The BMW Group Recycling and Dismantling Centre (RDC) in Unterschleissheim first opened its doors in 1994. In the north side of Munich, research is conducted into the environmentally compatible and efficient recycling of BMW vehicles. Although officially the RDC is certificated as a recycling firm, it primarily recycles trial vehicles of the BMW Group.
Quickly and efficiently, and using cutting edge technology, almost 90% of the car is recycled and reused when its lifecycle ends.
Test mules or prototypes, pre-production vehicles, and even cars used in marketing campaign, are all neatly arranged in a graveyard waiting to be transformed into scrap metal.
First, the car is drained of all the fluids (oil, petrol, brake fluid, etc). In a separate facility, airbags and belt tensioners are deactivated, and the battery and the pyrotechnic components are safely neutralized. Over time, BMW has been continuously researching ways to improve this process, such as the case of oil removal from shock absorbers. BMW Group recycling experts worked with partner companies to develop a device for the rapid and safe evacuation of waste oil.
The fluids and some car parts go to waste disposal, while the undamaged components can be sold as used spare parts (e.g. side panels, wheels, tires or radios). Precious metals like platinum are recycled. Engines can be reconditioned.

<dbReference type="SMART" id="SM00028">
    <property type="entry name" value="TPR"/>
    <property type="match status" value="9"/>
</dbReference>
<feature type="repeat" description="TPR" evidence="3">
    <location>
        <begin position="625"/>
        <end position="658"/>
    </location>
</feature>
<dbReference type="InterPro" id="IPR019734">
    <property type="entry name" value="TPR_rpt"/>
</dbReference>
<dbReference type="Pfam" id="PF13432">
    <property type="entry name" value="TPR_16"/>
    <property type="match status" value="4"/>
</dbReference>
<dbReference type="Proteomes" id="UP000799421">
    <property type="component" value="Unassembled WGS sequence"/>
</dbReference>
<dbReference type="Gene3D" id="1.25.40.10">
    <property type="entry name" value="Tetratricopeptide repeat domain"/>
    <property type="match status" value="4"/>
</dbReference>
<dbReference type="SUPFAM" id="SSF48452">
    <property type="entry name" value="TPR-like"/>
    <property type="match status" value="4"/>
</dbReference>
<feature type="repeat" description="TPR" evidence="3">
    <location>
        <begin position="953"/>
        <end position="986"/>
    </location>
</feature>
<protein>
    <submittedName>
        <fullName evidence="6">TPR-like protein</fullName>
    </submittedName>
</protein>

At the end, the body of the car is transformed into a cube by the gigantic crusher.
The cube is shredded into small pieces and then the sorting process begins, with the purpose of separating metals from plastics, by using magnets, eddy currents or screening. This needs to be done in order to be able to reuse the pieces as secondary raw material.
Car recycling is certainly not an easy process – as we’re talking about tens of thousands of parts in each car. This process has become so important for BMW that they are constantly exploring possibilities to dispose the materials in the best and most efficient way.
At the same time, BMW takes into account a “design for recycling” approach – for example, laying out vehicle components in such a way that fluids like oil, fuel or coolants can be removed quickly and easily at the end of the car’s lifecycle.
Here is a lengthy video highlighting the process: